Bob explained they wanted to buy a house and the resident pointed out a little bungalow that was about to go on the market. The owners were ready to sell and the de Roos family began gearing up for a major project. They lived on the site all through demolition of the original bungalow and new construction. “When it got really brutal, we lived in a camper on the property,” said Brenda. “The last thing to go was the bathtub. It was quite a challenge … there were many mornings when I awoke to find the dishcloth frozen to the kitchen tap.
“But I have a lot of patience,” she said with a grin. “And I enjoy everything my husband finishes.” Construction began more than a decade ago and continues to this day. Last year, Bob built a Dutch door for the kitchen. He is creating new garage doors to replace temporary plywood ones this year and Brenda hopes he will build her a gas fire pit next year. Bob has also been rebuilding his daughter’s 100-year-old house for the past five years.
Bob built almost every aspect of this home himself. He hand milled most of the wood, built all the doors and window frames, even crafted all the concrete counter tops. Brenda kept working part-time in the early years of construction, commuting to Vancouver a couple of days a week to her teaching job at the Canuck Place children’s hospice. “It was crazy for a couple of years and we wore a lot of long underwear in the winter, but it was the only way we could afford to have a house like this,” she said.
Bob did most of the electrical work and plumbing himself, and installed in-floor radiant heat. “I was winding down my business in Vancouver back at the beginning, and we wanted to downsize from our 5,000-square-foot home over there,” he said. Their current home covers about 2,600 square feet, but feels much larger thanks to the high ceilings, large windows and skylights. “I once heard from an architect friend that as you get older, to see at the same level as a younger person, you need 30 per cent more light. So I put in lots of skylights and we hardly ever have to turn lights on during the day.”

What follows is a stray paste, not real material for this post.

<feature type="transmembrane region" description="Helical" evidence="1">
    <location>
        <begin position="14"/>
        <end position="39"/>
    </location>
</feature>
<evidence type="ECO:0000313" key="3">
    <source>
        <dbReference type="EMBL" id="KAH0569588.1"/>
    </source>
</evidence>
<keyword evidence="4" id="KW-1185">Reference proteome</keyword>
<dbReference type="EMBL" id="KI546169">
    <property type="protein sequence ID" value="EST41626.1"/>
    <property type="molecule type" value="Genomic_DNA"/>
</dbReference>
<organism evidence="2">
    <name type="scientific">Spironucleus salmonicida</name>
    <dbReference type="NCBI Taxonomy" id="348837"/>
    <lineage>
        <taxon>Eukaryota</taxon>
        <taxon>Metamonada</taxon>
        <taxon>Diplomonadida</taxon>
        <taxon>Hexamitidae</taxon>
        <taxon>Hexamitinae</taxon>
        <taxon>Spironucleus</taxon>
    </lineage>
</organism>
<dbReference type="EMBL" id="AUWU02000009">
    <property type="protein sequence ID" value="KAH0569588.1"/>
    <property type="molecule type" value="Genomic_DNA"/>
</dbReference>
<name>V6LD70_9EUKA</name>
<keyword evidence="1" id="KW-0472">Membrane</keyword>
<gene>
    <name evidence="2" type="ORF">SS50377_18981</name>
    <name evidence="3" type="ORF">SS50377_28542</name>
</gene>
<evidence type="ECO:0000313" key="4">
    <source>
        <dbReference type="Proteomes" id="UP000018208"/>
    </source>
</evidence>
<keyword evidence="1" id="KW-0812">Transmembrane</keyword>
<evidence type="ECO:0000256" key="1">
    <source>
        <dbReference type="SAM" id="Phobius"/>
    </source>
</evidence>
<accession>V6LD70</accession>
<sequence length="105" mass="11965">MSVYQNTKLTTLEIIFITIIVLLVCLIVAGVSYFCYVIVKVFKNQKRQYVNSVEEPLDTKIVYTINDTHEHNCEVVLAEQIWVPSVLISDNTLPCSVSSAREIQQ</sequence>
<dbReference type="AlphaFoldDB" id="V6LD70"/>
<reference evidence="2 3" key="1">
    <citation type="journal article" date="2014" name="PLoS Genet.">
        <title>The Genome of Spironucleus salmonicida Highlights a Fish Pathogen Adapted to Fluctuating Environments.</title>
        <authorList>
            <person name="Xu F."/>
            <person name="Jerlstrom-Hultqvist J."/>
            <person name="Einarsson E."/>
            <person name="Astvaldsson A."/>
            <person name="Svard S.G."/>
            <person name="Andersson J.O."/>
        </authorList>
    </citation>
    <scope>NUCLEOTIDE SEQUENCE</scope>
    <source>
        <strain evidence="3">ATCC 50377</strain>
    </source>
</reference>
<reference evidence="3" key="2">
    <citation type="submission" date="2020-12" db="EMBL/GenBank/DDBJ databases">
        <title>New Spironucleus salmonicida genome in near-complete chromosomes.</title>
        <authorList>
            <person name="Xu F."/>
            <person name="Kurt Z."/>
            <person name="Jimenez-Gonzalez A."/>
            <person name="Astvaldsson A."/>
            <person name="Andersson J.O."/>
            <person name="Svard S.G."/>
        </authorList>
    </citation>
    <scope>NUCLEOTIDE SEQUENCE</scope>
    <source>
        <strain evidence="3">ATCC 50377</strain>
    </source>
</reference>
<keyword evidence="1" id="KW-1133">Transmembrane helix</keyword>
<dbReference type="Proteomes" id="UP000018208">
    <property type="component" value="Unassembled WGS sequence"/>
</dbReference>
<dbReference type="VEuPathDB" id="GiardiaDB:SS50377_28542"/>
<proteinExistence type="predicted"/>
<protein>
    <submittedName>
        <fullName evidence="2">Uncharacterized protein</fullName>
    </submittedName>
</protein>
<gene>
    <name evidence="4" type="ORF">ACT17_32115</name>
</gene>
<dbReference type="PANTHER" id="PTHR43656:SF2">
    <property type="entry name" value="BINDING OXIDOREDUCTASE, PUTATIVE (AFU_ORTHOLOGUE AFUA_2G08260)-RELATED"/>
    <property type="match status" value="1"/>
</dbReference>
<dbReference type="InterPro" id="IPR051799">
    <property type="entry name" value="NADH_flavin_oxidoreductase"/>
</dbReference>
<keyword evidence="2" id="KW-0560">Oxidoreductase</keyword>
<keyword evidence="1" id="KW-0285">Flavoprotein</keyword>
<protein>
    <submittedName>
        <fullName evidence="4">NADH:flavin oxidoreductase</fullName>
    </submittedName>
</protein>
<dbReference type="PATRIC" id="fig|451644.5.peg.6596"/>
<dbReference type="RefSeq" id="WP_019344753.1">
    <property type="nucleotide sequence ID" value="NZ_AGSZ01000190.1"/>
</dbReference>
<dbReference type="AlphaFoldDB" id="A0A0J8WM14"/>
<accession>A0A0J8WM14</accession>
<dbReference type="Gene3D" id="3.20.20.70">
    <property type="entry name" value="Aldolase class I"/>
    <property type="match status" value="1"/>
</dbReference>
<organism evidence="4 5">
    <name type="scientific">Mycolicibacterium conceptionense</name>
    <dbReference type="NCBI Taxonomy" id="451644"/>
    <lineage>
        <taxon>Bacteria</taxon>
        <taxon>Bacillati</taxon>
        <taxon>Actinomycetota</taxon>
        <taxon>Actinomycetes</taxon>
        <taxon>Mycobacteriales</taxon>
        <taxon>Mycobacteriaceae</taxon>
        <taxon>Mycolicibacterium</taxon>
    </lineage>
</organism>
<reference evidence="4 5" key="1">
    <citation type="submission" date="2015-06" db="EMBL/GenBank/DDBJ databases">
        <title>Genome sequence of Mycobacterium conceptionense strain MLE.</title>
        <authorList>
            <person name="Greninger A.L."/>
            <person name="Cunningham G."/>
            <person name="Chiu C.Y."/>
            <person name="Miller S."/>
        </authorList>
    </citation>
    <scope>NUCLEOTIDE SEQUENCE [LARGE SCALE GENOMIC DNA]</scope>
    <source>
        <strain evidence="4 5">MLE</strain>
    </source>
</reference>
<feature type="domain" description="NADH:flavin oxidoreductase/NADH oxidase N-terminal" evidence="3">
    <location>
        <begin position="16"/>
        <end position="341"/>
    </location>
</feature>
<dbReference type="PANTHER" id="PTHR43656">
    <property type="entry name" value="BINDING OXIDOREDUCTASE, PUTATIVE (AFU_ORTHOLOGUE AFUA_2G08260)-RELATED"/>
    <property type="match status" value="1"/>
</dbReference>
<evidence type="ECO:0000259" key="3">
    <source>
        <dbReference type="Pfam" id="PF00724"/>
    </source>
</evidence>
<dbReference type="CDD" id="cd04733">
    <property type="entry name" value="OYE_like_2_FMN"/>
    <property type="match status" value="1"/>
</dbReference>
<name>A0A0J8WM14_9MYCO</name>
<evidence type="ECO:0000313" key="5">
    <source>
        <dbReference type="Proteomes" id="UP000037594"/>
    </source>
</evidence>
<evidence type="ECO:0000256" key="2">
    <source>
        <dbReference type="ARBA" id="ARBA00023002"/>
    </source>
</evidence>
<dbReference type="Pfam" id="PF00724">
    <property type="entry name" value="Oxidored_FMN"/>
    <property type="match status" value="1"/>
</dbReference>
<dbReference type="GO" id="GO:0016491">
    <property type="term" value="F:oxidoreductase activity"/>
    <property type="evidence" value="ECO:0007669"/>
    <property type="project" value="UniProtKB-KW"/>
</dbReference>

When he had the plans drawn up by Vancouver architect Stefan Wiedemann and priced everything out, he admits it was a shock. “The prices for things like windows were way out of line. I said no way. I’ll build them myself. It’s not rocket science if you have a table saw. So I fabricated all the windows and doors in my shop.” It was the same with kitchen cabinets. “To have had them made would have been ridiculous.” So he made all the cabinets and also the countertops, adding pebbles and stones from the beach in a variety of textures, colours and patterns. “They take forever to make and when you polish them, you have to put on your wet-weather gear because it makes such a mess.”
He recycled everything he could, including all the rock from the former fireplace, which he used to build the new one. One thing Bob doesn’t do is build model boats, but he collects them and displays several built by his father and grandfather, on the beams that span their welcoming kitchen. “We spaced this project out over many, many years but it was worth the wait. I’m glad we took our time.”